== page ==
Андрей Фокич Соков

Русский > Персонажи > Московские персонажи > Андрей Фокич Соков

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Andrei Fokich Sokov is the manager of the buffet of the Variety Theatre. After the chaotic performance he wants to complain at the theatre's director, Styopa Likhodeev, because the money he had received the day before for the consumptions at the theatre's bar had changed into cut-up paper. But, of course, he didn't meet Likhodeev in apartment 50, but Woland and his retinue. In a tormenting dialogue they complain about the feta cheese, the tea and the sturgeon, and they announce to Andrei Fokich en passant that nine months later, in February of the next year, he will die of liver cancer in room four of the First Moscow State University. He visits a doctor, profesor Kuzmin, who will find out that the money Sokov used to pay him, changed into labels from bottles of Abrau-Durso wine.

And yes, nine months later Andrei Fokich Sokov died of liver cancer in room four of the clinic of the First Moscow State University.


Andrei Fokich Sokov plays a supporting role in the novel. But is that not essential for barmen? His name «Sokov» is no coincidence. The Russian word сок [sok] means juice. Соков [Sokov] could be translated as Juicy.

Sokov as such has got no real prototype. The announcement of his death, and his visit to Professor Kuzmin, was dictated by Mikhail Bulgakov to his wife Elena Sergeevna only on January 15, 1940. This is directly related with events that had occurred just before in Bulgakov's own life.

In September 1939, during a trip to Leningrad, Mikhail Bulgakov had lost his sight, and as a doctor, he immediately realized that this could be a symptom of nephrosclerosis, the illness from which his father had died before. On September 15, 1939, he called his friend and doctor Andrey Andreevich Arendt (1890-1965), the founder of neurosurgery for children in the Soviet Union. Arendt introduced him to neuropathologist Mikhail Yulevich Rapoport (1891-1967) who, in his turn, referred Bulgakov to Miron Semyonovich Vovsi (1897-1960), a specialist in kidney and liver diseases, who examined Bulgakov on September 17, 1939.

Vovsi was known for not always paying much attention to medical ethics, especially when it came to expressing his diagnosis. He immediately told Elena Sergeevna that Bulgakov would die within three days. Bulgakov would not die until seven months later, but the meeting with Vovsi continued to play in his mind, and on January 15, 1940, he dictated the scene about the buffet master Sokov and his meeting with professor Kuzmin to his wife Elena Sergeevna.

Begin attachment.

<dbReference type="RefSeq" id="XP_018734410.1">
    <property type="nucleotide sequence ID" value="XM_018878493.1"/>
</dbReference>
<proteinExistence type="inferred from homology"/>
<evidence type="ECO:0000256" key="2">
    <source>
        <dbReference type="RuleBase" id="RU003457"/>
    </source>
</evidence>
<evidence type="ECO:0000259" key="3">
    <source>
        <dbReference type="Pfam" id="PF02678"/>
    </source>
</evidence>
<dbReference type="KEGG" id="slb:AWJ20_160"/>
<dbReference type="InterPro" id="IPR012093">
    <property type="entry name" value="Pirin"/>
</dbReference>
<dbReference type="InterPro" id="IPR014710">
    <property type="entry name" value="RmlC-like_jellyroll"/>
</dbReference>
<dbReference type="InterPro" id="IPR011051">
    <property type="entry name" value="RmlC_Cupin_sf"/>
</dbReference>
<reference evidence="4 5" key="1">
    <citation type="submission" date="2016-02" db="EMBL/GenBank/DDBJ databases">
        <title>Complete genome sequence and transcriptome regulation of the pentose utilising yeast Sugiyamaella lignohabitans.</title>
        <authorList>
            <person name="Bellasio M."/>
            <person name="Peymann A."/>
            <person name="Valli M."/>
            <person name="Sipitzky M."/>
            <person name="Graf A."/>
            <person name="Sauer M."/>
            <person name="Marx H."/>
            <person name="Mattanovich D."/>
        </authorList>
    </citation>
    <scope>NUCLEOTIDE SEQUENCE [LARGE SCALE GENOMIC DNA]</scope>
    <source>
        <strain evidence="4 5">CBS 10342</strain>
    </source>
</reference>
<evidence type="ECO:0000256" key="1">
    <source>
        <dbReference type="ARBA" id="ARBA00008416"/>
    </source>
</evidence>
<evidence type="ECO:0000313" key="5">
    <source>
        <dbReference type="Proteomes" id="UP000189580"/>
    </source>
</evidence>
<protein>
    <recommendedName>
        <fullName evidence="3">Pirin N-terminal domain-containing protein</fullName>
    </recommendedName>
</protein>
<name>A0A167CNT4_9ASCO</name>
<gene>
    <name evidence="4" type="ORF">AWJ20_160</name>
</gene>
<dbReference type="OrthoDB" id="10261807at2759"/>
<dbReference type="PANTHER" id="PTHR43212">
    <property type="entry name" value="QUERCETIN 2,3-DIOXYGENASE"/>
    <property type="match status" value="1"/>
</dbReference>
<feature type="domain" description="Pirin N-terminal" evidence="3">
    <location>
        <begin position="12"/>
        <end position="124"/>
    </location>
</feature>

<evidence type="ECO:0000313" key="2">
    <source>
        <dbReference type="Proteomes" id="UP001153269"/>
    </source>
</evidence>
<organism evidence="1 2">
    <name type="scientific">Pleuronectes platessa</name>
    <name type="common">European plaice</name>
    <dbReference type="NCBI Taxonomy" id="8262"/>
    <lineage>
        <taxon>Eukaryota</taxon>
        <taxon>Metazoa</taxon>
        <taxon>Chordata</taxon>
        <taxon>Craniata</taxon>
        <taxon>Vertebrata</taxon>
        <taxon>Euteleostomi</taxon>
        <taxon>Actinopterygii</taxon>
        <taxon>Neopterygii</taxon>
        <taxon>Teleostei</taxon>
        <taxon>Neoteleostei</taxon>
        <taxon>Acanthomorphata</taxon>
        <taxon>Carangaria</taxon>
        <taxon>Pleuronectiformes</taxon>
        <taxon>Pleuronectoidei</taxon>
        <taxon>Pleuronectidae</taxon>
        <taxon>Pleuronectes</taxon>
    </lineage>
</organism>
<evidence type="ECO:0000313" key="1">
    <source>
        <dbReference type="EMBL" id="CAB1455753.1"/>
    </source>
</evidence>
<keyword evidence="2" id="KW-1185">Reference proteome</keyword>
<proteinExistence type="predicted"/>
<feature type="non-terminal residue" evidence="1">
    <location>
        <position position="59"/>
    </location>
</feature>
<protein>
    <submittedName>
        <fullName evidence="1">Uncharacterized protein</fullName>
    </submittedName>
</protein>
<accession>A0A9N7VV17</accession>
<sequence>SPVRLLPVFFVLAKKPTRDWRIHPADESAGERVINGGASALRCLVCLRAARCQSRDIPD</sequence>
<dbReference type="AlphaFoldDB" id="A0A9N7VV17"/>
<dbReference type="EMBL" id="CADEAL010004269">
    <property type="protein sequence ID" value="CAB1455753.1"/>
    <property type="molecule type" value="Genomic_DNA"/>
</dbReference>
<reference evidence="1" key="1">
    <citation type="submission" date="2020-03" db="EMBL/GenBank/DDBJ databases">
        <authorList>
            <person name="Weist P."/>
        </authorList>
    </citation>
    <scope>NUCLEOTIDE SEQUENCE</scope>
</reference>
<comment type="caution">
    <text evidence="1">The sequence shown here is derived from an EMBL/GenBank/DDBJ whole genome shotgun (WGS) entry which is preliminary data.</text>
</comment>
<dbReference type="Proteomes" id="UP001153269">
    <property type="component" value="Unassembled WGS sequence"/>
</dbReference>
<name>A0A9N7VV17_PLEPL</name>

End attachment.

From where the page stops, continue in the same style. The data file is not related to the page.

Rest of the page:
Noteworthy comments

Some of the notions of the tantalizing dialogue between Sokov and the demonic characters became popular expressions in the daily life in the Soviet Union immediately after the first publication of The Master and Margarita. One of these is Осетрину прислали второй свежести [Osetrinu prislali vtoroy svezhesti] or sturgeon of the second freshness. It was common in the Soviet Union to classify things into grades, by which the lesser categories get have a positively named category anyway.

In the 19th century there existed already expressions like «partially fresh eggs». In 1895, George du Maurier (1834-1896) had published a cartoon in the British humorous magazine Punch with the title True Humility. A timid-looking curate is taking breakfast in his bishop's house, but the egg he got isn’t really fresh. The Bishop says: «I'm afraid you've got a bad egg, Mister Jones». Apparently trying to avoid offence the curate replies: «Oh, no, my Lord, I assure you that parts of it are excellent!»

Another expression of this dialogue which became very popular was бином Ньютона [binom Nyutona] or Newton’s binomial theorem. This theorem is a rather complex mathematical formula developed by Isaac Newton (1643-1727) giving the expansion of powers of sums. According to Woland's retinue anything is easier than Newton’s binomial theorem, even the prediction of someone’s death.

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